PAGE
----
News organizations are not supposed to make news. But in early April, the Pulitzer Prizes are announced and staffs gather in a handful of newsrooms around the country to celebrate their achievements, pay homage to the work that won the prize and remind themselves that hard work produces good journalism and, occasionally, recognition of it.
The Post and the Los Angeles Times were the big honorees this time, each winning three Pulitzers for their efforts during 2002. The Pulitzers were first awarded in 1917. The Post received its first citation in 1936 and has now won 40.
This year, many people here at The Post shared, at least spiritually, in a fourth prize: the one for history awarded to Rick Atkinson for his book "An Army at Dawn: The War in North Africa, 1942-1943." Atkinson, a veteran Post reporter and editor who has been on leave writing a trilogy about the U.S. Army in Europe during World War II, has returned to the paper temporarily to report from Iraq, where he is embedded with the Army's 101st Airborne Division.
The Post recipients this year were columnist Colbert I. King, film critic Stephen Hunter and Mexico-based husband-and-wife foreign correspondents Kevin Sullivan and Mary Jordan.
What I liked especially about this year's awards was that they recognized not just solid, intelligent, high-impact commentary and reporting, but that it was the kind of routinely good work that cements readers to newspapers. These were not awards for blockbuster investigations that appear over several consecutive days on the front page, which are also important but which you know are going to become prize submissions somewhere. Rather, these are bodies of work that span the year and that readers can look for daily or weekly.
King's Saturday op-ed column is a must-read if you live in or around the District. We all go to the movies, and Hunter is there before we are, entertaining and informing whether the film is good or bad. He is only the second film critic in the history of the criticism award to be recognized. Jordan and Sullivan's eight articles from March through December about the horrific conditions in Mexico's criminal justice system remind us of the good reporting from around the world -- and not just from the hot spot of the moment -- that is in the paper routinely.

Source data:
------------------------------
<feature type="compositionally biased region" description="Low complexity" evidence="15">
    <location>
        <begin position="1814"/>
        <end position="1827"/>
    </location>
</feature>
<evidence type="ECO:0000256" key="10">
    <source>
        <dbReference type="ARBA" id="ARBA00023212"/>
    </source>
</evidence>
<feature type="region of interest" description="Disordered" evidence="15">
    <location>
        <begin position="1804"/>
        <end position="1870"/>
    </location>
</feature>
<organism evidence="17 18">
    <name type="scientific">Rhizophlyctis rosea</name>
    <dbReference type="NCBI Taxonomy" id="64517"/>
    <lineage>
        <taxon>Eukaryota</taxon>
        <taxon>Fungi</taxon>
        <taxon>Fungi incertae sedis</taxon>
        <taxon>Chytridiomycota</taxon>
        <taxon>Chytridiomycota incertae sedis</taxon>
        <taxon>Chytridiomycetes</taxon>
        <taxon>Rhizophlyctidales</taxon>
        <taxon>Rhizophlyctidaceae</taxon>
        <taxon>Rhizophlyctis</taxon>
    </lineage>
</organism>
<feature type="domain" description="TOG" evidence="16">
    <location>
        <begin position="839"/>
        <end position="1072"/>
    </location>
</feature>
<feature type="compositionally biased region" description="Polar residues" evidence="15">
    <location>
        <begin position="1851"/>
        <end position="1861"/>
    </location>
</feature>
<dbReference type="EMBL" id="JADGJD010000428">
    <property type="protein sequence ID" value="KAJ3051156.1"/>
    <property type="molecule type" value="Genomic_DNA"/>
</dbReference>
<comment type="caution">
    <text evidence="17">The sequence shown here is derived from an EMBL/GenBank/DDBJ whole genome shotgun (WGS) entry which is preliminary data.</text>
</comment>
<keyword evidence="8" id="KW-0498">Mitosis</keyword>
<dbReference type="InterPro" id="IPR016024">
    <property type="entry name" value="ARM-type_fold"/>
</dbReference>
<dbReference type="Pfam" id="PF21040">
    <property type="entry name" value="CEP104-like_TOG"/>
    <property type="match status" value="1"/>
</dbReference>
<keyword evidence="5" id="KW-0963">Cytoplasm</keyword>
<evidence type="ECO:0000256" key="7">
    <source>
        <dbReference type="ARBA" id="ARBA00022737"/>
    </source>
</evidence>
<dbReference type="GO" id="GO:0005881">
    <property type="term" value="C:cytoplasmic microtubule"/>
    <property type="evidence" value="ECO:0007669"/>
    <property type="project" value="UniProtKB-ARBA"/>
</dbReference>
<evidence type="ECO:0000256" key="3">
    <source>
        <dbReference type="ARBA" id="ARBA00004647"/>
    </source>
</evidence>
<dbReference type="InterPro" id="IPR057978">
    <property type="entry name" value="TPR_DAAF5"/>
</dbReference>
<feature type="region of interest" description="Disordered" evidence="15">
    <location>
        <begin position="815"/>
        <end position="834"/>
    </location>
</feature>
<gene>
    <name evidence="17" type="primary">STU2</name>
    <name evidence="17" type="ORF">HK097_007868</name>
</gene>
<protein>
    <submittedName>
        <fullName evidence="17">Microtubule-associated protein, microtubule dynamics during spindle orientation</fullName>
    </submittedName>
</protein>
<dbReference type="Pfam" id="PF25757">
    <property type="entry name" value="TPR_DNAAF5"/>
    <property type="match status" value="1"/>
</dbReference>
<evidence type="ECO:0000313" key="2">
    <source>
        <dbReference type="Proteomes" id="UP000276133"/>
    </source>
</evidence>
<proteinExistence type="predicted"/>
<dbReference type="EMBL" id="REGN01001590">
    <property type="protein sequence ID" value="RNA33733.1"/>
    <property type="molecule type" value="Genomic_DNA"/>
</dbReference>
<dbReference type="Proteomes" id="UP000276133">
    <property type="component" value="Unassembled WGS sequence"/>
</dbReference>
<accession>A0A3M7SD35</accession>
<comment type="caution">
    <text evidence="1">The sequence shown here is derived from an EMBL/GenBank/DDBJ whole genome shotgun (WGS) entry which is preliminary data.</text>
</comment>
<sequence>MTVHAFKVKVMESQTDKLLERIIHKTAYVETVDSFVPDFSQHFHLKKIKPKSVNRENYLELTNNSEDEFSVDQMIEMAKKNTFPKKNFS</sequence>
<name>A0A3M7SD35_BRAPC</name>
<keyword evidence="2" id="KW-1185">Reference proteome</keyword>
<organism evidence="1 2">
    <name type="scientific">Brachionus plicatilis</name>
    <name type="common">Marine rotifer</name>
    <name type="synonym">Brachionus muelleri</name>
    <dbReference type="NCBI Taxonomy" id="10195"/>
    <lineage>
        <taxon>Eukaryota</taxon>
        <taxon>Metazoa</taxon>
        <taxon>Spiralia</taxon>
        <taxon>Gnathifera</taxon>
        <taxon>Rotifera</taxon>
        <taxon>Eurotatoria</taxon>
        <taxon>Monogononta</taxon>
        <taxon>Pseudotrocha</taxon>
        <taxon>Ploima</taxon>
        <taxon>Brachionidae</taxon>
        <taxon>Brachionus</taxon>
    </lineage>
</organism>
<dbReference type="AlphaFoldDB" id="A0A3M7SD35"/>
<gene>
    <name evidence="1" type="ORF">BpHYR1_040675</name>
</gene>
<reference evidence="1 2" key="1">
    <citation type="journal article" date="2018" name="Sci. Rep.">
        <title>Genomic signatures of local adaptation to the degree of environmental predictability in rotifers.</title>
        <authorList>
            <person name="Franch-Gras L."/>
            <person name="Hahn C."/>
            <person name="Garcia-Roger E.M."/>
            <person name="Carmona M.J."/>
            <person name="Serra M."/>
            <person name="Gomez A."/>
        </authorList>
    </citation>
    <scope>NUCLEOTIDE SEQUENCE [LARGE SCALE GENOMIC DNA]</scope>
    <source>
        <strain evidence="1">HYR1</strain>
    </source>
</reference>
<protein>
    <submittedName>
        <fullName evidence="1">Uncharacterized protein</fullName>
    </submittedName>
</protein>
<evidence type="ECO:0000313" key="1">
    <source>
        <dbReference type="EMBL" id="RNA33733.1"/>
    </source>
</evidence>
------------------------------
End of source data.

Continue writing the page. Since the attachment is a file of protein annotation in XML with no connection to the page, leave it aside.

Another thing that struck me about this year's awards was the absence of the prelude to war in Iraq. Whatever you think about this war, it is clearly one of the most important -- and controversial -- in modern American history. It is a war of choice, a preemptive war, one that polls show is supported by a sizable majority of Americans yet one that has split alliances and was widely opposed almost everywhere else in the world. Coverage of it may dominate next year's awards, and this year's entries obviously stopped on Dec. 31, well before the war started.
But the shifting U.S. focus from Afghanistan to Iraq, the growing prospect of war, the various rationales for it and the beginnings of the military buildup were dominating facts that we all lived with throughout 2002. If the proverbial visitor from Mars were to look at the Pulitzers as a reflection of what was going on in the world in 2002, he, she or it would have no idea that this storm had been gathering. Maybe that's all explainable, and certainly there was a lot of strong coverage of Iraq and other issues. But maybe it means that the press could have done better, focusing on the prospect of war to a point that it would have jumped out as prescient coverage worthy of note.
On March 28, Atkinson, in a front-page Post story, quoted the Army's senior ground commander, Lt. Gen. William S. Wallace, as saying, "The enemy we're fighting is different from the one we'd war-gamed against." A New York Times reporter, who was in the same interview, reported the statement as, "The enemy we're fighting is a bit different than the one we war-gamed against." This difference has become a bit of an issue for some readers. On April 1, two other Times reporters picked up the general's quote and used a version similar to the one that had been in The Post, namely without the words "a bit." Two days later, the Times published a correction to restore its original construction. Some readers want The Post to correct its account. But Post editors, after checking with Atkinson, say that they are confident their version is correct and that none of the principals involved has complained. Assistant Managing Editor Phil Bennett adds that "nobody contests the substance of the observation at the time that the Army found itself fighting irregular forces instead of Republican Guard armor."
Michael Getler can be reached by phone at (202) 334-7582 or by e-mail at firstname.lastname@example.org.